Like other CMS’s on the market, the Sitecore CMS uses multiple databases that separate stored content. Sitecore content authors should be aware of theses databases and how each affects them.

Let's begin. 

After logging into Sitecore, you can access the screen below. If you are not seeing it, change the URL to http://mysiteurlhere>/sitecore/shell. You can view the available databases by selecting the small icon at the bottom right of your screen.

Intro to Sitecore CMS databases for content authors

Let’s take a closer look at the databases.

Intro to Sitecore CMS databases for content authors

The core database

The core database is where Sitecore stores settings such as users and roles. The Sitecore ribbon configuration is also stored here. This database is where the configuration will be stored if a developer wants to add a new button. 

The master database

The master database is where content authors spend their time creating, deleting and editing content. None of these actions affect the live site. In order to change the live site, the content author must publish the item to the web database.

Intro to Sitecore CMS databases for content authors

The action of publishing an item will transfer the item to another database – the web database.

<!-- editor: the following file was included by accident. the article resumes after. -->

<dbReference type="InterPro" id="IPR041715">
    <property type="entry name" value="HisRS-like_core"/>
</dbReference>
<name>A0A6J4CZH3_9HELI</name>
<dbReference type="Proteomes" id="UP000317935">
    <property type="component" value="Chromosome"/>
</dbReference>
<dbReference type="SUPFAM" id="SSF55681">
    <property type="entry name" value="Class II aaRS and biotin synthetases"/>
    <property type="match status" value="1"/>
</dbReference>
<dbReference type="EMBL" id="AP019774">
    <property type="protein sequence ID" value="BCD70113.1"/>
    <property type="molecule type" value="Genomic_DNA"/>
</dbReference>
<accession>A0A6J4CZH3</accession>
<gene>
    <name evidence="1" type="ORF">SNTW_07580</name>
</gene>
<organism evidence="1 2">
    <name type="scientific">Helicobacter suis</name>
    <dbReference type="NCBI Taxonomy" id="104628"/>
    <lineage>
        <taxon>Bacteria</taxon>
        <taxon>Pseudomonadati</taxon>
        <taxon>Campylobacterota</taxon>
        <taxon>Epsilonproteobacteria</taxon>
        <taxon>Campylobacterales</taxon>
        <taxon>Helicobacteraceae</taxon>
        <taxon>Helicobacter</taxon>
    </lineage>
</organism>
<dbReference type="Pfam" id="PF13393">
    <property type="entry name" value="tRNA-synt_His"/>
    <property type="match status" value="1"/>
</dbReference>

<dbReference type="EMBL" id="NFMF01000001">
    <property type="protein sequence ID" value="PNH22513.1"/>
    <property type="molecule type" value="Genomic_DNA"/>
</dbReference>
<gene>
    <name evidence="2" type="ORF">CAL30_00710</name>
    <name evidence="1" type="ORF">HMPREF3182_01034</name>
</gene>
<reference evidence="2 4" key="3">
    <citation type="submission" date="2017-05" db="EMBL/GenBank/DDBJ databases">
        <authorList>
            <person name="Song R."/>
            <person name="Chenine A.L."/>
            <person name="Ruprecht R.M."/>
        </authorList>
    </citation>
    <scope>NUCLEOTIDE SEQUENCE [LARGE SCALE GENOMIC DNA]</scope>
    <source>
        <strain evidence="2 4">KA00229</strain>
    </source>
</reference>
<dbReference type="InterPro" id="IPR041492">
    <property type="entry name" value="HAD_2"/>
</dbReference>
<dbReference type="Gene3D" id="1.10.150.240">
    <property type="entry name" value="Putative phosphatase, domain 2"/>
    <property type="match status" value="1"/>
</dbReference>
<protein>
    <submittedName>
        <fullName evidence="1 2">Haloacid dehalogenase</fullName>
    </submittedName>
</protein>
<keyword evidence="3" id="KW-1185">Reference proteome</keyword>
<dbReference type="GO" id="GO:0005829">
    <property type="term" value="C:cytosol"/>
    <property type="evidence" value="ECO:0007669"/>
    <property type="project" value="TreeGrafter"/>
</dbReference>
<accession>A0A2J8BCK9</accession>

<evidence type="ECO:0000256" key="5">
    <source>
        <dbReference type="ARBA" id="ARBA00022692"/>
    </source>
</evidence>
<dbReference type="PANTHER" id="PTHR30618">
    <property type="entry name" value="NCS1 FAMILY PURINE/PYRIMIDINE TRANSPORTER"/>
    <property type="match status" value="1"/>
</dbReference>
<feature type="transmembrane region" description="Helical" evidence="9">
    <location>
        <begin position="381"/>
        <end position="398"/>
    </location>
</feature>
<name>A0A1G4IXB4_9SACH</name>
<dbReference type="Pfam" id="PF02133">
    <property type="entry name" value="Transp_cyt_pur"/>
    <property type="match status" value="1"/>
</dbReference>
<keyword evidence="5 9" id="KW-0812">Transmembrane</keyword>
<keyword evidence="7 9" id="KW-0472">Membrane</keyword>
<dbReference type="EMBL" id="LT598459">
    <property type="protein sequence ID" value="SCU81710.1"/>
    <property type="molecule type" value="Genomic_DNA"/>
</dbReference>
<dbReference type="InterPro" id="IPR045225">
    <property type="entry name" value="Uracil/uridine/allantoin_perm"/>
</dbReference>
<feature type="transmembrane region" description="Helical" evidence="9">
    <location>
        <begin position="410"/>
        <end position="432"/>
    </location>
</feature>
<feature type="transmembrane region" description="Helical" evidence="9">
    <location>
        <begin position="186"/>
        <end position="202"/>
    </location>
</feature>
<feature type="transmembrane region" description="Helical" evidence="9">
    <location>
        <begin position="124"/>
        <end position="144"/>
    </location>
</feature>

The web database

The web database is responsible for the live site. Please be cautious, if you delete a published webpage then the content will be gone instantly. 

The preview/staging database

Depending on your website’s build, there may also be a preview or staging database. This preview environment serves as a final test, before the content goes to production. The preview database also allows multiple users to access the website at one time to ensure all the right components have been published correctly before publishing an item (e.g. a full page). This step prevents the website or page from displaying any unexpected behavior once you hit “Publish”.

It is very important for Sitecore content authors to know the differences between these Sitecore CMS databases and to be aware of what database they’re working on at any given moment to avoid content-related mistakes!

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